Christmas crisis: £4100 vet bill for dog who ate turkey

Written by Napo HQ
Reviewed by Dr Peter Spreull
22nd Dec 2021
5 mins read
Vet Dr Peter Spreull shares some typical Christmas cases he's seen, and how much they cost to treat
Vets are ringing alarm bells this Christmas. Every Christmas, in fact.
Pets get into seasonal accidents that shock their owners. Small mishaps can end up needing advanced, life-saving vet treatment.
For example, a staffy eating a bit of turkey bone cost £4100 to save. A cat swallowing a strand of tinsel cost £1800.
Vets do their best to keep prices low, but as small businesses providing the latest technologies, they can’t absorb costs like the NHS.
We spoke to Dr Peter Spreull, companion animal vet at a practice that treats over 17,000 pets across Devon. He shared some typical Christmas cases, all based on true stories.
(Be aware, if you live in London or need an out-of-hours vet, expect to pay more!)

The Staffy who ate a turkey bone

How it happened:
Jess was given the remainder of a turkey drumstick, and swallowed it happily. To her owner’s shock, she suddenly started choking and retching.
How was she treated:
The vets admitted Jess for bloods, x-rays and ultrasound. They found the splintered bone was stuck in Jess’s intestine.
Not only that, there was worrying signs the bone’s sharp edges had punctured through the gut.
Jess was rushed to surgery. The vet surgeon found the bone had indeed punctured through, allowing lots of gut contents to leak into the abdomen.
This had caused a large infection and lots of inflammation (peritonitis). Peritonitis is deadly, with approximately 50% mortality.
The vet quickly removed the damaged gut, and attached the two free ends back together. Jess’ abdomen was flushed and suctioned multiple times until the leaked gut contents was removed.
Jess was hospitalised on fluids and many supportive medications. She was very ill and at times it looked like she may not survive.
Luckily, she improved. After 5 days of monitoring at the vet, she went home and continued to make a full recovery.
How much it cost:
How can it be prevented:
Never feed your pet any cooked bones. They splinter into sharp points that will easily pierce the stomach or intestines.

The cat who swallowed tinsel

How it happened:
1-year-old Tabitha vomited overnight and didn't want her breakfast. She was also a lot more subdued than usual. Deciding something wasn’t right, her owner took Tabitha to the vet.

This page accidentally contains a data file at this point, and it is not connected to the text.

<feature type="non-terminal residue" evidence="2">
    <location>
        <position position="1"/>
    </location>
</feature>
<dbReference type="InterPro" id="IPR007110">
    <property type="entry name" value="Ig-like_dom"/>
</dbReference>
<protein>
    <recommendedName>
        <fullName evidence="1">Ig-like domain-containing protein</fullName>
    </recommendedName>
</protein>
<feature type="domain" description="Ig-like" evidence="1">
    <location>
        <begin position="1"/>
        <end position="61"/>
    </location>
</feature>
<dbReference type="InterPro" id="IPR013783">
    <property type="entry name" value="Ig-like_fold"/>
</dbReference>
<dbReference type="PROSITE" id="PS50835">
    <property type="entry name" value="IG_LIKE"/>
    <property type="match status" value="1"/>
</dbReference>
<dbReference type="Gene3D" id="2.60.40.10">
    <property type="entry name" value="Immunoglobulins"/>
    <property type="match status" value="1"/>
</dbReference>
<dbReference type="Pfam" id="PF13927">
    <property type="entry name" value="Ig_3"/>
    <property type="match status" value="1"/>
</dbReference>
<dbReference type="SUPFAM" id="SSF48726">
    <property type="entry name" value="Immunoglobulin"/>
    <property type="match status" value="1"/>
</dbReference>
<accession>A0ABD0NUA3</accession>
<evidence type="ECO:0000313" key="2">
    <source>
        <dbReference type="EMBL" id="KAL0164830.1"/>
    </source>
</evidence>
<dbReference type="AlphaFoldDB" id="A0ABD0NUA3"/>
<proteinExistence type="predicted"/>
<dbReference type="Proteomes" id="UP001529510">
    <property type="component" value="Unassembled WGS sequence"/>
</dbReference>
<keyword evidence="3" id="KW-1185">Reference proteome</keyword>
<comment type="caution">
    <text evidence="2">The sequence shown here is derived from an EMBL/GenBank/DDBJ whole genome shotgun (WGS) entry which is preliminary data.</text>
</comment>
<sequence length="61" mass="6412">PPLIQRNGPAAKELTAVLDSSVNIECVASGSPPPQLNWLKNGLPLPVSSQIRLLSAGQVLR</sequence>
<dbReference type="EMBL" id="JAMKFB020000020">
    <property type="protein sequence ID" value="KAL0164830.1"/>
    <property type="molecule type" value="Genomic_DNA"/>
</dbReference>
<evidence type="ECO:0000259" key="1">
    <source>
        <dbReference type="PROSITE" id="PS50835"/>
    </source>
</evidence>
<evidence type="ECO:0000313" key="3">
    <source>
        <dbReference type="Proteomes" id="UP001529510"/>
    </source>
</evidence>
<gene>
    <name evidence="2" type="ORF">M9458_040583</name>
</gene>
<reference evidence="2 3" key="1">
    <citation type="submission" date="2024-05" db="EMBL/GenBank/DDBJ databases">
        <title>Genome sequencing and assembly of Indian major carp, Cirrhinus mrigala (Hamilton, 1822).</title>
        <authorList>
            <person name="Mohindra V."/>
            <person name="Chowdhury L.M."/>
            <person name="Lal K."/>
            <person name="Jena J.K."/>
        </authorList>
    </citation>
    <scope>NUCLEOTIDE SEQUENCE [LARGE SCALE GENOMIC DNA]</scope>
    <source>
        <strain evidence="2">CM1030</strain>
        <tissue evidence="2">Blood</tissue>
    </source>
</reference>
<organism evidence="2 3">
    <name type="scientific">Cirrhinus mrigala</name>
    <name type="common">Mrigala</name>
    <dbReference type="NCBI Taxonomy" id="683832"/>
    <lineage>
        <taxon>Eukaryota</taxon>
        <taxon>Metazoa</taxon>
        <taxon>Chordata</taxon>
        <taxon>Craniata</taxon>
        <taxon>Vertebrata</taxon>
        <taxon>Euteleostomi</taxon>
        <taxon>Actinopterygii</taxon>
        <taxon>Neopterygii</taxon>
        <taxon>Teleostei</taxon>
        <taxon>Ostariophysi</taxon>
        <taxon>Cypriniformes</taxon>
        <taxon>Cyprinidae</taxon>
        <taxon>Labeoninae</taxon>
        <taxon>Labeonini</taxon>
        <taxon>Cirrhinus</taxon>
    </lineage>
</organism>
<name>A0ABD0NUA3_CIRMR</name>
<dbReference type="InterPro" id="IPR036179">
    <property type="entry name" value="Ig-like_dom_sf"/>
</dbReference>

How was she treated:
Tabitha was very painful when the vet gently felt her belly. X-rays revealed something was stuck in her intestines.
The vet immediately operated to remove whatever was stuck.
Inside her intestine, the vet found a long length of tinsel. When eaten, tinsel can get stuck in bends in pets’ intestines, so the gut gets all folded up. Eventually the intestine can become very damaged and tear.
It was a major, but lifesaving, surgery for Tabitha. She needed to be hospitalised for 2 days with fluids and medicine until she started eating and drinking normally again.
How much it cost:
How it can be prevented:
Cats and dogs enjoy playing with tinsel. They will often try to swallow long strands at a time. Be careful with your pets around the Christmas tree and decorations. Make sure tinsel and other decorations are not easily accessible to be eaten or played with.

The Cocker Spaniel who ate mince pies

How it happened:
While her owner was at work, 9-month-old Jenga decided an open pack of mince pies was too good an opportunity to waste.
Unfortunately, mince pies contain raisins, sultanas and currants. These cause terrible kidney failure and gastrointestinal disease in dogs. Even one raisin can kill dogs of any size — there’s no known toxic dose.
How she was treated:
On arriving home, Jenga’s owner called her vets straight away. Although the vets made Jenga vomit, she’d likely eaten the mince pies hours ago. The toxins had already been absorbed!
Jenga was hospitalised on fluids and medication for 3 days to support her kidneys, with daily bloods and urine samples. Thankfully, the supportive fluids saved Jenga and she made a full recovery.
How much it cost:
How it can be prevented:
Make sure mince pies (and other toxic desserts like Christmas cake and Christmas puddings) are kept on a surface that your pets can’t get to.

The Labrador and Whippet who fought over a new toy

How it happened:
Poppy the Lab and Jarvis the Whippet were both delighted with new chew toys they had been given on Christmas Day.
Unfortunately, Poppy was very possessive of hers and bit Jarvis when he tried to play with it as well.
How he was treated:
Jarvis had a large triangular-shape wound on the front of his left shoulder. The vet agreed it required stitching whilst the edges were still fresh. Jarvis was anaesthetised, then his wound was cleaned and stitched back together.
He went home and felt very sorry for himself the rest of Christmas Day.
How much it cost:
How it can be prevented:
It is very common for dogs to become possessive and guard new toys. Even the sweetest dogs can behave very differently to usual if challenged for them. If you are going to give your dogs toys at Christmas, make sure they are given their own space to play with them without being challenged.

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